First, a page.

Your browser does not support accepted Web standards. This site has been redesigned to meet Section 508 accessibility standards for persons with disabilities and to meet W3C recommendations for forward compatibility. If you are using an older browser (Netscape or IE 4.x and older), the site layout will not display correctly. However, all pertinent information should still be viewable. To better view this site, please download a browser that complies with Web standards. For upgrade information, visit []. Comments or questions? Email [].

Skip directly to: Content, Search Box, Main Navigation


Why Was a Capital Bond Issue Needed?
Oklahoma's public colleges and universities continue to experience record enrollments, serving more than 238,000 students annually. While our state can be proud of the excellent instruction in our college classrooms, campus facilities frequently do not measure up to the needs of the students.

On many campuses, labs are crowded and outdated. Basic functions like heating and cooling are often antiquated and inefficient. Needed classroom space and even entire buildings are left unused because they urgently need renovation to meet modern safety codes and access requirements.

Many of our aging college buildings are crumbling because of a chronic lack of funding for needed renovations. Our students are struggling to prepare for a demanding job market in buildings that are decades out of date.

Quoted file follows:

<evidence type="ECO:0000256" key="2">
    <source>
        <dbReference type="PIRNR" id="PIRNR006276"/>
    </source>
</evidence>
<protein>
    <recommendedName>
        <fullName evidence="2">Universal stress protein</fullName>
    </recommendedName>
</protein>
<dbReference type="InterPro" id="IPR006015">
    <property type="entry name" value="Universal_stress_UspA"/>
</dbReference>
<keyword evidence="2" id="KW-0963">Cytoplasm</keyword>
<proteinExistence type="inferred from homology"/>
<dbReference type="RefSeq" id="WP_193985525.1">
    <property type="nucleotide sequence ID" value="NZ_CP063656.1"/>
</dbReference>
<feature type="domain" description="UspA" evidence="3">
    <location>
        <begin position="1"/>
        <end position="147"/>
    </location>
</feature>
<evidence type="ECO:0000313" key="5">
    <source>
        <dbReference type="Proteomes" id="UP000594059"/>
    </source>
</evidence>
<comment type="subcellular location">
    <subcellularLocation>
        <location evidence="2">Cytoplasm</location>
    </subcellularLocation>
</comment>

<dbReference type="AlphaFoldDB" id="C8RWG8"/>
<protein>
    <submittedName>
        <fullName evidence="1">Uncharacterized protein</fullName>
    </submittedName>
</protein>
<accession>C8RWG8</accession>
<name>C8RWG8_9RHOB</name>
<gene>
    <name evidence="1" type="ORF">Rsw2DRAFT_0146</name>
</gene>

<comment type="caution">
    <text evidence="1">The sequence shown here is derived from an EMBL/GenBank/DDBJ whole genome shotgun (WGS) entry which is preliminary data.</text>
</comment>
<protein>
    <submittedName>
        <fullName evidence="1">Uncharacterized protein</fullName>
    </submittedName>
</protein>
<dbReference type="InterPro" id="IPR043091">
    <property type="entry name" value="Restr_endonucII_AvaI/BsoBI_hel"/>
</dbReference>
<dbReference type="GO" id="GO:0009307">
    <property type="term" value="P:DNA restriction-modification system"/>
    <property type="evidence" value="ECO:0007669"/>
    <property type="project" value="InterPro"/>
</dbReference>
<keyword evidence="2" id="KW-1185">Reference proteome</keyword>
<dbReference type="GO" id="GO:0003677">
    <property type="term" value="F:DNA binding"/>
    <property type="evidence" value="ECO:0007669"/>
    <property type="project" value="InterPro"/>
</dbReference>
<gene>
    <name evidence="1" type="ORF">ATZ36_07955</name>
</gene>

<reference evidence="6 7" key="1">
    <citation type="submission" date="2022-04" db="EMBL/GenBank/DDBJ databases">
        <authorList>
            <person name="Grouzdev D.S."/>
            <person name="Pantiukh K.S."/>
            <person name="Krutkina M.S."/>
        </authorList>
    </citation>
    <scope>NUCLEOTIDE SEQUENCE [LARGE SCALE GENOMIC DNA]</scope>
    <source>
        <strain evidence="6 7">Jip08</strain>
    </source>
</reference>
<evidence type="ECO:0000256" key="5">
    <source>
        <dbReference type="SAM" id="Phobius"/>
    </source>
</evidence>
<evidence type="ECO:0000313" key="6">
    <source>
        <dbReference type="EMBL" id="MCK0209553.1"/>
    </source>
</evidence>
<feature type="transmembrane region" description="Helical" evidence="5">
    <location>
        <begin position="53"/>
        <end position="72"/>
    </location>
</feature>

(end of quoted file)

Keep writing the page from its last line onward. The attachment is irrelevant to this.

In the last several years, enrollment has increased by tens of thousands of students, making the need for major capital renovation and construction even more compelling.

The presidents of all state system institutions worked together to develop a project list that represents only the most pressing needs and will improve instruction in science, technology, engineering and mathematics, disciplines of great importance in today's economy.

When businesses consider moving to Oklahoma or our own business consider expanding, the state's commitment to higher education is an important deciding factor. An investment in our colleges and universities is a clear and unmistakable signal that Oklahoma is ready to meet the education needs of the new century and places us in a position to attract companies and new jobs.